One afternoon in July, my Grandmother and Auntie Babe decided to take me and my cousin, Beth, for a hike up Blue Hills. We were ten or eleven. I’m not sure. It was one of those memorable days, not because of the weather (hot and sticky) or the scenery (I remember watching for rattlers someone reported). No, it was because of our silly commentary. My cousin and I sounded more senior than the seniors we were with, as if we’d stepped off the nursing home bus.

“My legs are killing me,” I said.

“You can say that again,” my cousin chimed in.

With that my Grandmother and Aunt howled. We weren’t even a quarter of the way up the hill. And this became one of those legendary family stories. How wimpy the next generation is, or something like that. Doesn’t take much, does it?

Getting up that hill took quite a bit of effort. Needless to say we were pooped after the first few switchbacks. This was quite a surprise to us. We had our walking shoes and sticks. We were young and energetic. We thought we could beat our relatives to the top, no problem. Boy did we have a few things to learn.

So too with writing, and more so with publishing. I thought writing came easily. It was natural, a gift. After all, this is where I excelled. Chemistry was a natural disaster. Economics ruined my first semester in college, but give me an article to write, a short story to create, and I was golden.

Or so I thought. But when I began to submit my poetry for publication on a cold day in 1999, I got a reality check. My first rejection letter appeared in the mail. Soon I was keeping a pin cushion by my desk. I stuck red pins in for all of my rejections. Now and then I’d add green for a meager acceptance. I was starting to see this took leg work, and my legs were killing me.

You can say that again! It wasn’t as easy as whipping out a poem one night and seeing it in The New Yorker the next month. This was a climb. Allowing your work to be workshopped and critiqued is never easy, but for most of us, it’s the only way to perfect your art.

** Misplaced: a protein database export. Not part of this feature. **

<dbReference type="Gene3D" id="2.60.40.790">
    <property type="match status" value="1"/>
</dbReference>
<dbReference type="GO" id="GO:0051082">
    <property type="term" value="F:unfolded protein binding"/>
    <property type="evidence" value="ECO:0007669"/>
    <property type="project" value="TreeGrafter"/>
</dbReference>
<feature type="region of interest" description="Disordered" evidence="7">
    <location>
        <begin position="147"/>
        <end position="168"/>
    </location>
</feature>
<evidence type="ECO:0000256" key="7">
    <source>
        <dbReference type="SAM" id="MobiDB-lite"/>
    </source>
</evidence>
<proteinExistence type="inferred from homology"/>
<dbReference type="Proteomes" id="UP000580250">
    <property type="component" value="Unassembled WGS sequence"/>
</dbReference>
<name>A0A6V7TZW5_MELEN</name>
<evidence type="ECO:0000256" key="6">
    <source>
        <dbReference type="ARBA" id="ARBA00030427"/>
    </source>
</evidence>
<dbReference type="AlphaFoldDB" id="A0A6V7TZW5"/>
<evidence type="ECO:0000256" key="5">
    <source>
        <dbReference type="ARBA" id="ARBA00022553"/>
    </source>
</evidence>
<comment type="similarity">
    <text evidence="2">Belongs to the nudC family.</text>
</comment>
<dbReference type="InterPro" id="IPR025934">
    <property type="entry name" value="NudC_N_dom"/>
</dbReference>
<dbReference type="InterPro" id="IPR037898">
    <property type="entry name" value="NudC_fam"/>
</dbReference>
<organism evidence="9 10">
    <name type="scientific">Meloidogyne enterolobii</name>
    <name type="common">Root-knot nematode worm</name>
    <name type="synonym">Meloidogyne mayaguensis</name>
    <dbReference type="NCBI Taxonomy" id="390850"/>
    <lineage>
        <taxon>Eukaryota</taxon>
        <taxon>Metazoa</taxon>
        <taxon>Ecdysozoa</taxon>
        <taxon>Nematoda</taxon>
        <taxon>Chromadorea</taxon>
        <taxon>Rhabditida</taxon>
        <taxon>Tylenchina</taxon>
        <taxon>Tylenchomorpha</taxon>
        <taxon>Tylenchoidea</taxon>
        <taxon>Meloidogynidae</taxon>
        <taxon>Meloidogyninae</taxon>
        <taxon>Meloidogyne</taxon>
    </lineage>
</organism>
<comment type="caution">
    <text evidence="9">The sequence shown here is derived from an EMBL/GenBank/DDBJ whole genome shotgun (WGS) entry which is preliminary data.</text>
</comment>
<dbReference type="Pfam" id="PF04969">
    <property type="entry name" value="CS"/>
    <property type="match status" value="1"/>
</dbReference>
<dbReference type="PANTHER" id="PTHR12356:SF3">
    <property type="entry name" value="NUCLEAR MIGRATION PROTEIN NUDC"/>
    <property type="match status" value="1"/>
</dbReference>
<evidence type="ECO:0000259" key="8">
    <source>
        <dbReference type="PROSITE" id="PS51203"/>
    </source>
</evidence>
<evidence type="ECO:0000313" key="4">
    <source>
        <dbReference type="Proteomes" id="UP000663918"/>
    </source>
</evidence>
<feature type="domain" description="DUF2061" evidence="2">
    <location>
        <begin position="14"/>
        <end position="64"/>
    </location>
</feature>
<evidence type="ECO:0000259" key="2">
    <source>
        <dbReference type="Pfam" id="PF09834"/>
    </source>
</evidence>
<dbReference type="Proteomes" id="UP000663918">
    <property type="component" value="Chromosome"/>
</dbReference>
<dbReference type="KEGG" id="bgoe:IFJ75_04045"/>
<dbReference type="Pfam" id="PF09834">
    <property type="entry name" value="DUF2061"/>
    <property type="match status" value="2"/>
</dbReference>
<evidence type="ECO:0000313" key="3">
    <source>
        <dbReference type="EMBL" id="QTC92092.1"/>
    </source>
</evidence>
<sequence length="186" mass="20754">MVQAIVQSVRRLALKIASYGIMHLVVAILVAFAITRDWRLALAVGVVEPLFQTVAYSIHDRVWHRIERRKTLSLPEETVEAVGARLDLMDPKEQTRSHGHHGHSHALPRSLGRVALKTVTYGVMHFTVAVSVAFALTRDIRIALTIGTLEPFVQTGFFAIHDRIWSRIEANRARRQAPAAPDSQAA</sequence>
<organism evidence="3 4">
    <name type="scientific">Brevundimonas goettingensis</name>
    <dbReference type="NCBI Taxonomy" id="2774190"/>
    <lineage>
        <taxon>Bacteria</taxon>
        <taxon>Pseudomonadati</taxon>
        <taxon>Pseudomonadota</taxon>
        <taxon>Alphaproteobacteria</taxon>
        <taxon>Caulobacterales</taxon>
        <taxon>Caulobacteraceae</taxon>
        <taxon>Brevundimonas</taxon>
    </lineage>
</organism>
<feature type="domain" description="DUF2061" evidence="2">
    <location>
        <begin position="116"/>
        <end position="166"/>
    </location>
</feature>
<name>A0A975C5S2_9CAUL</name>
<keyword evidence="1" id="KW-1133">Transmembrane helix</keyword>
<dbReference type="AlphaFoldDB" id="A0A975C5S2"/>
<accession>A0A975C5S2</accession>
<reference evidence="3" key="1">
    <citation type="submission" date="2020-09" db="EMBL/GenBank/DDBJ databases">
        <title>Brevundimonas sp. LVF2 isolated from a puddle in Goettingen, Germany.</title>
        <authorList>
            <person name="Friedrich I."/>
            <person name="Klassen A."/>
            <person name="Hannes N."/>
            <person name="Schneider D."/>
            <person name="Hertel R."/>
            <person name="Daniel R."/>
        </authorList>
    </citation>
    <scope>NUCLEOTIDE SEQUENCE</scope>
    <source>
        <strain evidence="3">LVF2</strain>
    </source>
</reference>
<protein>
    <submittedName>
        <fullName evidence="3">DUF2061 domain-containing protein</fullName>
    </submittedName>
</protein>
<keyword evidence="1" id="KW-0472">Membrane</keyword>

With picture books, it’s the same story. I can work and rework a story. I can revise for editors and agents, change my characters from boys to ducks. I can add words, subtract metaphors, and editors will claim to love it. Still, the Big Kahuna editor who sits on the top of Blue Hill may decide it’s not quirky enough or too quiet. *)(*^%&)_4%# So I rework it, and send it out again.

So when is it done? I have two answers. Ellen Bryant Voigt is famous for telling one poetry student, “Honey, it’s all draft until you die.” Certainly this is one thought, but I have another. When I received a phone call announcing my grand prize from Writer’s Digest, I was on a mountain, literally. I was attending the Frost Festival of Poetry in Franconia, New Hampshire. The poem (White Birch) that won the prize was being critiqued when I received that famous call. Some people had no idea what the poem was about. Some people suggested fewer words. Others thought I should expand it. And many had valid points. Still, in the middle of all that, several editors at Writer’s Digest thought it deserved grand prize.

My point? Work hard. Rewrite, and rewrite some more. At some point it will be a winner in an editor’s mind, even if “it’s all draft until you die.” Someone will always have another criticism to add to the pile. Only you, the author, can decide when it’s done. But it’s worth the back-breaking climb and then some. “You can say that again!”